Young offenders studying in prison fail to write exams as govt can’t pay fees

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By Robert Tapfumaneyi

CONVICTS studying in the country’s various prisons are failing to write their school examinations because the government does not have the money to pay exam fees, it has emerged.

Particularly affected are young offenders failing to sit their Grade 7 as well as Ordinary and Advanced Level secondary school exams.

This was revealed by a recent report on conditions in the country’s prisons titled, ‘Zimbabwe: Rights Behind Bars’.

Carried out by the Zimbabwe Human Rights NGO Forum, the report also urged the government to address various other failings including the shortage of learning materials, and qualified teaching staff.

The organisation said while prison school was voluntary for adult inmates, this was not the case with regard to young offenders. 

“For the young offenders one has to attend the school whether they like it or not, but the biggest challenge is that most of them (inmates) have failed to write the final examinations because the government has no funds to pay the examination fees,” said Kenia Shonhai a project lawyer with Zimbabwe Human Rights NGO Forum.

“At Whawha (prison) young offenders there have a nice school building, well-built classrooms,” Shonhai added.

“When we visited the prison, teachers were there, and children were going to school, but the major issue is of exam fees. The government does not have the funds to pay for their fees.

“Some are only able to write (their exams) if well-wishers donate or pay for their exams fees, particularly faith-based organizations.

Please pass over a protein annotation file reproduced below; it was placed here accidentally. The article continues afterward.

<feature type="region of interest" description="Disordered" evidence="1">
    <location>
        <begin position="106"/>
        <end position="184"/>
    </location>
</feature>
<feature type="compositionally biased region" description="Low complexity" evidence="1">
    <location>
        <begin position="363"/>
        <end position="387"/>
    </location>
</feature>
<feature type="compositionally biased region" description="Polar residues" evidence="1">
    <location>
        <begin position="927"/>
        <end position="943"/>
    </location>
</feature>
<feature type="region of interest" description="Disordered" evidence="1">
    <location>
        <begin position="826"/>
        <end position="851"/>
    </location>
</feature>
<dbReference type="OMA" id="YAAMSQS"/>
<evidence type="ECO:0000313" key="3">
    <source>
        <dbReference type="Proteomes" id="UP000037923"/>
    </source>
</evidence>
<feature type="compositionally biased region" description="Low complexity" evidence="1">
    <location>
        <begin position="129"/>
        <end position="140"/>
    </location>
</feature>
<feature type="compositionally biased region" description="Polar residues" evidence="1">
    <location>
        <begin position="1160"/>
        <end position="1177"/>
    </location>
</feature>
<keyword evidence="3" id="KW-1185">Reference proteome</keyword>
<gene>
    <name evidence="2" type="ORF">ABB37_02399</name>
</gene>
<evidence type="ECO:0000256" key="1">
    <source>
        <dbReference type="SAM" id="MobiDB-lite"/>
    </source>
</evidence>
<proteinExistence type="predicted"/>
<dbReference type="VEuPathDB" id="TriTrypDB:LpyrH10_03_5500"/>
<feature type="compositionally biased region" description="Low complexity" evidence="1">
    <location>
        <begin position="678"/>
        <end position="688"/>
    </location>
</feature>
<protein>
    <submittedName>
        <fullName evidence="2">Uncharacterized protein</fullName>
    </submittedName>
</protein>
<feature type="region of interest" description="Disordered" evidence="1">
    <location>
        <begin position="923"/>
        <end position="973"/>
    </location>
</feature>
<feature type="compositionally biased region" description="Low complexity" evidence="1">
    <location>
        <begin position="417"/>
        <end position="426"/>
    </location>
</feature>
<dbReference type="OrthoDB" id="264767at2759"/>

“It is the same issue with adults studying tertiary course, most institutions did not have materials and qualified staff to teach the inmates.”

Commenting on the findings, Zimbabwe Prison Correctional Service (ZPCS) deputy commissioner Fadzayi Mupure conceded that prisoners do not forfeit their right to education by virtue of committal to custodial institutions.

“The education of illiterate prisoners and of young prisoners is compulsory and special attention should be paid to it by prison administration,” said Mupure.

“Where it is possible, and barring any other compelling considerations, the education of prisoners, including juveniles, must be provided by qualified teachers and integrated with the educational system of the country so that after their release they can continue their education without difficulty.”

Zimbabwe’s prisons perennially struggle with overcrowding and poor funding by the cash-strapped government.